JIM MCCARTHY is Vice President and literary agent at Dystel & Goderich Literary Management in New York, NY. He has been with the agency for 16 years, initially starting as an intern way back in the '90s. He represents a wide range of fiction, adult and young adult, commercial and literary. He is also seeking narrative nonfiction, particularly memoir, history, and pop culture. His clients include New York Times bestsellers Richelle Mead, Victoria Laurie, Juliet Blackwell, Morgan Rhodes, and Suzanne Young.

DINTY MOORE is author of the forthcoming collection of humorous essays, Dear Mister Essay Writer Guy: An Unconventional Writing Guide, or Curious Meditations on Life, Love, Cannibals, and the Imminent Polar Bear Apocalypse (Random House/Ten Speed 2015), as well as the memoir Between Panic & Desire, winner of the Grub Street Nonfiction Book Prize in 2009. A professor of nonfiction writing at Ohio University, Moore lives in Athens, Ohio, where he grows heirloom tomatoes, lemon cucumbers, and edible dandelions.

LESLIE PIETRZYK is the author of two novels, Pears on a Willow Tree and A Year and a Day. This Angel on My Chest, her collection of linked short stories, won the 2015 Drue Heinz Literature Prize and was published by the University of Pittsburgh Press in October. Her short fiction and essays have appeared in many publications, including Gettysburg Review, The Sun, Shenandoah, River Styx, Iowa Review, TriQuarterly, New England Review, Salon, and the Washington Post Magazine. She has received fellowships from the Bread Loaf Writers’ Conference and the Sewanee Writers’ Conference. Pietrzyk is a member of the core fiction faculty at the Converse low-residency MFA program and teaches in the MA Program in Writing at Johns Hopkins University. She lives in Alexandria, Virginia.

MARGO RABB is the author of the novels Kissing in America and Cures for Heartbreak. Her essays, journalism, book reviews, and short stories have been published in The New York Times, The New York Times Book Review, The Atlantic, Slate, Marie Claire, The Rumpus, Zoetrope: All-Story, Seventeen, Best New American Voices, New Stories from the South, One Story, and elsewhere, and have been broadcast on NPR. She received the grand prize in the Zoetrope short story contest, first prize in the Atlantic fiction contest, first prize in the American Fiction contest, and a PEN Syndicated Fiction Project Award. Margo grew up in Queens, New York, and has lived in Texas, Arizona, and the Midwest; she now lives in the Philadelphia area with her husband and children. Visit her online at www.margorabb.com.

WILL SCHWALBE is the author of the New York Times bestseller The End of Your Life Book Club (2012). This moving memoir about a mother-son book club earned an “A” from Entertainment Weekly and is an Indie Next pick and one of Amazon’s Top Ten books of 2012. He is also the co-author with David Shipley of the acclaimed book Send: The Essential Guide to Email for Office and Home (2007), which was a national bestseller and was shortlisted for the Quill Award for the best business book of the year, and Send: Why People Email So Badly and How to Do It Better (revised edition, 2008).

Will is the founder and CEO of cookstr.com, a new website dedicated to featuring recipes from many of the best chefs and cookbook authors in the world. Until 2008, he was senior vice president and editor in chief of Hyperion Books, a division of the Walt Disney Company. Authors he worked with at Hyperion include David Halberstam, Mitch Albom, Jamie Oliver, Linda Greenlaw, Mike Wallace, Bob Newhart, Marshall Goldsmith, and Chris Anderson. Previously, he was a journalist, writing articles and reviews for such publications as The New York Times, the South China Morning Post, Insight for Asian Investors, Ms. Magazine, and Business Traveller Asia. He is on the board of governors of Yale University Press, the Asian American Writers’ Workshop, and the Kingsborough Community College Foundation. He has appeared several times on National Public Radio, and on Today, Good Morning America, CBS Sunday Morning, The Colbert Report, CNBC’s Power Lunch, and BBC’s The Money Programme, and has been quoted in publications around the world.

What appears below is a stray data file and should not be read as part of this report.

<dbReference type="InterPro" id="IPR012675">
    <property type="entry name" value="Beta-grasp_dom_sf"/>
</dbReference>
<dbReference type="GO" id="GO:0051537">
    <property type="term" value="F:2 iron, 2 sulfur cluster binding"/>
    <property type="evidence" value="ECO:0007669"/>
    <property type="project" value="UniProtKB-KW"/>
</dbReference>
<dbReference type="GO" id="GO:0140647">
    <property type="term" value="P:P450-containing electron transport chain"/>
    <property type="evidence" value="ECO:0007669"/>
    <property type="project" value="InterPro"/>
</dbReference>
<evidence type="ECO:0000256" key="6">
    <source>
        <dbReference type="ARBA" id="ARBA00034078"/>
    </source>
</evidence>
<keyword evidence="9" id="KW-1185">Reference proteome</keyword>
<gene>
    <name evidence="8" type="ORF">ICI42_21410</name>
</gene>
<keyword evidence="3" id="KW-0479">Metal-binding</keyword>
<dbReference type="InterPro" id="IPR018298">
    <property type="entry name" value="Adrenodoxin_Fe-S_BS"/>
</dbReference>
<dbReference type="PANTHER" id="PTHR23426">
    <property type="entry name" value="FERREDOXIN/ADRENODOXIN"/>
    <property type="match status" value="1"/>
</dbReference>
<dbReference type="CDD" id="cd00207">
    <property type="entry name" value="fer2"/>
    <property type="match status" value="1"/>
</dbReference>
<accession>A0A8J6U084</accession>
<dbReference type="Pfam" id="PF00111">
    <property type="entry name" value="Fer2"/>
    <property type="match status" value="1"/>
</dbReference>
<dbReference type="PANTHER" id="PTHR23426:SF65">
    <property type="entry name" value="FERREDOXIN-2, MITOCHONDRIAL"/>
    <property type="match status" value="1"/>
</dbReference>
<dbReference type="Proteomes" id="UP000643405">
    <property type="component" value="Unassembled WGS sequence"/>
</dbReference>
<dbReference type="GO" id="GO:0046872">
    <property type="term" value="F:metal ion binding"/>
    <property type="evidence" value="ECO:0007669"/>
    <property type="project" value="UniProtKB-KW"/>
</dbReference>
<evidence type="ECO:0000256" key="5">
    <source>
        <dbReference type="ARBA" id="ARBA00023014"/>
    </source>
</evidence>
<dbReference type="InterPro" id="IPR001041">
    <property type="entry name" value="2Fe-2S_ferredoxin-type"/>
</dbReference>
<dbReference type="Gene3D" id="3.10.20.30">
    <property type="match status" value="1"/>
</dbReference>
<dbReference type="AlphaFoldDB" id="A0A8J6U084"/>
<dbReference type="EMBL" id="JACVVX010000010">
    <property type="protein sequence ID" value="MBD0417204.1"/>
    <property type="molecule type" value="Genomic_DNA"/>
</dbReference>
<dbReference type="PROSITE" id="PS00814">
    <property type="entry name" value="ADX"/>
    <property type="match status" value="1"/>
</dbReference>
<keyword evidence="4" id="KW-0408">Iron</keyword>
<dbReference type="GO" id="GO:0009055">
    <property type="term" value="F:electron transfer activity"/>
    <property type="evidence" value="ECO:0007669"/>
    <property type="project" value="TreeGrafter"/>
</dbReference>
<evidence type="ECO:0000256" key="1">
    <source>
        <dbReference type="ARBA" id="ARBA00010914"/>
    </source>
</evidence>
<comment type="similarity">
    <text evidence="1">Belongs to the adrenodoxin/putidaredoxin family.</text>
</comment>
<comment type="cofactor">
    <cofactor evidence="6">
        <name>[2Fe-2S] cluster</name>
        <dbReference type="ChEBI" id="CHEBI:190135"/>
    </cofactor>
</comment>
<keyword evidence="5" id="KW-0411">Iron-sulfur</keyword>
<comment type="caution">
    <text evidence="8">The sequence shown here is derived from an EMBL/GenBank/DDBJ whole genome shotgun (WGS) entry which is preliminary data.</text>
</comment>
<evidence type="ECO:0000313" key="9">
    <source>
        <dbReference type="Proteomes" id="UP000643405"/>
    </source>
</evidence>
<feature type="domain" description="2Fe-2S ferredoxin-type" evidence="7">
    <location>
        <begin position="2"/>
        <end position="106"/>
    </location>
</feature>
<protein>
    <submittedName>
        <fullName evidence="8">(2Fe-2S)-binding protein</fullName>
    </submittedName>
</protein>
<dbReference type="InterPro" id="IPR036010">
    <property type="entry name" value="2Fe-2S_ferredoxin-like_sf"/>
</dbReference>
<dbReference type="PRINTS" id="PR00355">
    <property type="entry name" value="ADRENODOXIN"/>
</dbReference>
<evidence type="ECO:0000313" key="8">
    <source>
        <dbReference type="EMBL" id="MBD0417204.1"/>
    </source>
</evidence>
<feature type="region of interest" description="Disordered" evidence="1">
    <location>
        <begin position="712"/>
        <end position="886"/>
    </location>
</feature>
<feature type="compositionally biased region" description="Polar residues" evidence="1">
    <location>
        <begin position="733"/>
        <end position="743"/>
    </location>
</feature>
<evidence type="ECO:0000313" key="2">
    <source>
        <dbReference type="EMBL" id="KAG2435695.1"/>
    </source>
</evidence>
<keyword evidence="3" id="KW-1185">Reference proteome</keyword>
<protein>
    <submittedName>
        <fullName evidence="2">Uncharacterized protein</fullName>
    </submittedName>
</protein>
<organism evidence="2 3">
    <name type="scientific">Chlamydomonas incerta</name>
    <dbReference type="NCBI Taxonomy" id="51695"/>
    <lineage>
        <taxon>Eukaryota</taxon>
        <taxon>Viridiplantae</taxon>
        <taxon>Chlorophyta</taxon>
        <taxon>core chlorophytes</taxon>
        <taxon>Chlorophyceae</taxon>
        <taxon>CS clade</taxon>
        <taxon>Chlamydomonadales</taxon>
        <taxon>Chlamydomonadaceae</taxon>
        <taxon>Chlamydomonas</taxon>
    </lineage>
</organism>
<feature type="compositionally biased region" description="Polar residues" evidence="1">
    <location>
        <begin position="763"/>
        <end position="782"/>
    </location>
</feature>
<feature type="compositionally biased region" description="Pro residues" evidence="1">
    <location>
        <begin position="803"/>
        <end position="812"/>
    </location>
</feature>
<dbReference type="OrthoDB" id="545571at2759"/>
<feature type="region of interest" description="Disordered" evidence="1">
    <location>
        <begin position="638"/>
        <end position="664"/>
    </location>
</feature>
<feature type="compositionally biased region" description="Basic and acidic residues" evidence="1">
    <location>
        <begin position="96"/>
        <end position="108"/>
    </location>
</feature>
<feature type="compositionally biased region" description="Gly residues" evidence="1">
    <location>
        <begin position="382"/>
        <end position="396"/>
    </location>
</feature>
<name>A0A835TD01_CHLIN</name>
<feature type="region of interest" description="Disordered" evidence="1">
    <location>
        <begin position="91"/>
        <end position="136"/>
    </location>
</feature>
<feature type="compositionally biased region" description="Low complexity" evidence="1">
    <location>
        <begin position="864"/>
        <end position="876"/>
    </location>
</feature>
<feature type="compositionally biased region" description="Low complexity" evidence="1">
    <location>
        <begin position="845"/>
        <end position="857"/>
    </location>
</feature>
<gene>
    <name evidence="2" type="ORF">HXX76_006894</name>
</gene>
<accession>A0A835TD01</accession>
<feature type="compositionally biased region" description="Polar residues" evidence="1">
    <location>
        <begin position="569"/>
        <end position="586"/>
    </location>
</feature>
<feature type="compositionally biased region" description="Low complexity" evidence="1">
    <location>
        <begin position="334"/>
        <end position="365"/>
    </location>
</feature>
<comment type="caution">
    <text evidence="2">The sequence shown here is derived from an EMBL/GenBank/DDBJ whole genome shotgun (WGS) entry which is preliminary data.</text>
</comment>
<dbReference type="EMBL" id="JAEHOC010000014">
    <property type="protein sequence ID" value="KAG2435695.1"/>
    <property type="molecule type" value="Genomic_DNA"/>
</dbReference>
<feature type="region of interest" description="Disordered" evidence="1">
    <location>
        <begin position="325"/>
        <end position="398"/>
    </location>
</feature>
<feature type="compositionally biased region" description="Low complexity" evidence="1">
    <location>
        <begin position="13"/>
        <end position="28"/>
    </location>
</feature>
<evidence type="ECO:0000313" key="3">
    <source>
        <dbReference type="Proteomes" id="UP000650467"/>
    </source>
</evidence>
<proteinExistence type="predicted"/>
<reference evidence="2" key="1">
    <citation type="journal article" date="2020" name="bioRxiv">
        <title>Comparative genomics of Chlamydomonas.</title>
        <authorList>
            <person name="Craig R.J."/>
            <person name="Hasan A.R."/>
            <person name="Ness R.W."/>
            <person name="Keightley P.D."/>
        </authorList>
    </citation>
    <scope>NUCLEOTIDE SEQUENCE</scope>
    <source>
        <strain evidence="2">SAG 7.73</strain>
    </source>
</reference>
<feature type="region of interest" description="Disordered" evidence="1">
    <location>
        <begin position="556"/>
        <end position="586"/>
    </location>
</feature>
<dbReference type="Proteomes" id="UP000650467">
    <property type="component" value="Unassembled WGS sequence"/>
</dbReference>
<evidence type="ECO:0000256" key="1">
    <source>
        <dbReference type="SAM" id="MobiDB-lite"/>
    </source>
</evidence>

Will Schwalbe has spoken about email with David Shipley and alone at the U.S. Treasury Department, the Mayo Clinic, Wharton, Seton Hall, Ernst & Young, the Delaware State Department of Health and Human Services, the Southeast Asian Refugees Action Committee, the Non-Profit Coordinating Council of New York, Joele Frank, Wilkinson Brimmer Katcher, and Scholastic Books, among other companies and organizations. He lives in New York City.

ASALI SOLOMON was born and raised in West Philadelphia. Her first book, a collection of stories entitled Get Down, is set mostly in Philadelphia. Solomon's work has been featured in Vibe, Essence, and the anthology Naked: Black Women Bare All About Their Skin, Hair, Lips and Other Parts. She has a PhD in English from the University of California, Berkeley and an MFA form the Iowa's Writer Workshop in fiction. She is a Visiting Assistant Professor of English at Trinity College in Hartford, CT, and is on the short list for this year's Hurston/Wright Literary Award for best new fiction.

The Hurston/Wright Legacy Award 2007 nominees include ASALI SOLOMON for her collection of short stories, Get Down published by Farrar, Straus, and Giroux in 2006.

She also was named one of the National Book foundation's '5 Under 35 in 2007.

MARION WINIK is the author of the new memoir, Highs In The Low Fifties: How I Stumbled Through the Joys of Single Living. It joins Telling, First Comes Love, The Lunch-Box Chronicles, The Glen Rock Book of the Dead and others in the ongoing saga of her life. She writes a bi-weekly column at BaltimoreFIshbowl.com, selected as Best of Baltimore 2014 by Baltimore Magazine. She reviews books for Newsday and contributes to The Sun, the New York Times, and many other publications.